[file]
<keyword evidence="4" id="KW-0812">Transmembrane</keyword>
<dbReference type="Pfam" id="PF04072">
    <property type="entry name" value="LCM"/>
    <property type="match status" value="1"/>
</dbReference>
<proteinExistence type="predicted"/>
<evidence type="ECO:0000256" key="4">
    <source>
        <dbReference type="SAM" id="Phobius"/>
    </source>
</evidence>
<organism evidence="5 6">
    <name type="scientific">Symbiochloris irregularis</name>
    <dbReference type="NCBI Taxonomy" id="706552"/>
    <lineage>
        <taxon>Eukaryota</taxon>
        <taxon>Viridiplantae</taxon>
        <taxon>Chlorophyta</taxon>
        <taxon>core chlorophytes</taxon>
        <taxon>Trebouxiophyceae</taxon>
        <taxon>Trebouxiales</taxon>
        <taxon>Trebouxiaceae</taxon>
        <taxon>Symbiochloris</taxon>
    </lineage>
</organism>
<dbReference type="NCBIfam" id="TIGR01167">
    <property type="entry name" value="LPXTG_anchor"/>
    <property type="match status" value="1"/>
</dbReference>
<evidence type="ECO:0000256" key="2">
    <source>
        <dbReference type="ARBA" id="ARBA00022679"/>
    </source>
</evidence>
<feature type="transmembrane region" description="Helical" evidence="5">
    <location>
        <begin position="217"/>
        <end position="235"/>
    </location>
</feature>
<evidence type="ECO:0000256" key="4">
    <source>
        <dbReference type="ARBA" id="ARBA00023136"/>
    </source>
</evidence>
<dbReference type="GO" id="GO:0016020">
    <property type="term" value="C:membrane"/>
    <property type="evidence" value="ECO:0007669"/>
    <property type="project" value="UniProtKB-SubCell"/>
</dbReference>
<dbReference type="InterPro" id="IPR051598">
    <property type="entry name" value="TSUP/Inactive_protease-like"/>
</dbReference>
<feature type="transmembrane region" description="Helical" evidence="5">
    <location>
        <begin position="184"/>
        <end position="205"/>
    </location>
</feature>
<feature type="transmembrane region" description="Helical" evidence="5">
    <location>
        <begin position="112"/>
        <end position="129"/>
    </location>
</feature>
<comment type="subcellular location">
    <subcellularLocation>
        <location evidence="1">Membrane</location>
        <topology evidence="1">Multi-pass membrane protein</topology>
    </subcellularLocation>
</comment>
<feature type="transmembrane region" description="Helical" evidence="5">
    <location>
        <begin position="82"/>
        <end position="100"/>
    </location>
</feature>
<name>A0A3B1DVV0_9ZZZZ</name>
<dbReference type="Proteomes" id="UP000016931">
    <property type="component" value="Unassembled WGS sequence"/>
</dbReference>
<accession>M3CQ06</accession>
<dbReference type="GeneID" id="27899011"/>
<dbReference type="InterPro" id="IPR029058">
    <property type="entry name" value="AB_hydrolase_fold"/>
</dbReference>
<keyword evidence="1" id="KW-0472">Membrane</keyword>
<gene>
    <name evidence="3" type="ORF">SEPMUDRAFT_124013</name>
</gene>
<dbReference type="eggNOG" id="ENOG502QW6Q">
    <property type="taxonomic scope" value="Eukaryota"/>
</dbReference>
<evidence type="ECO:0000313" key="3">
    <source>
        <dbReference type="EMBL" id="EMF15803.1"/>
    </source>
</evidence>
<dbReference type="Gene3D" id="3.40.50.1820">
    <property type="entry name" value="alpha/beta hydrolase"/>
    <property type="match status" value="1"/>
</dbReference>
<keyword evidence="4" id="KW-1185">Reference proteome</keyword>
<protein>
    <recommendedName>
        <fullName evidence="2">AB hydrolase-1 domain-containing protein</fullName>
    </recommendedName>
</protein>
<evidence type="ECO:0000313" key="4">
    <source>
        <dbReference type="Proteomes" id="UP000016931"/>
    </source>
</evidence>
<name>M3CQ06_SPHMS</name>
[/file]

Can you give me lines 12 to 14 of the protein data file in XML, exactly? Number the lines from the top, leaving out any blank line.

<organism evidence="5 6">
    <name type="scientific">Symbiochloris irregularis</name>
    <dbReference type="NCBI Taxonomy" id="706552"/>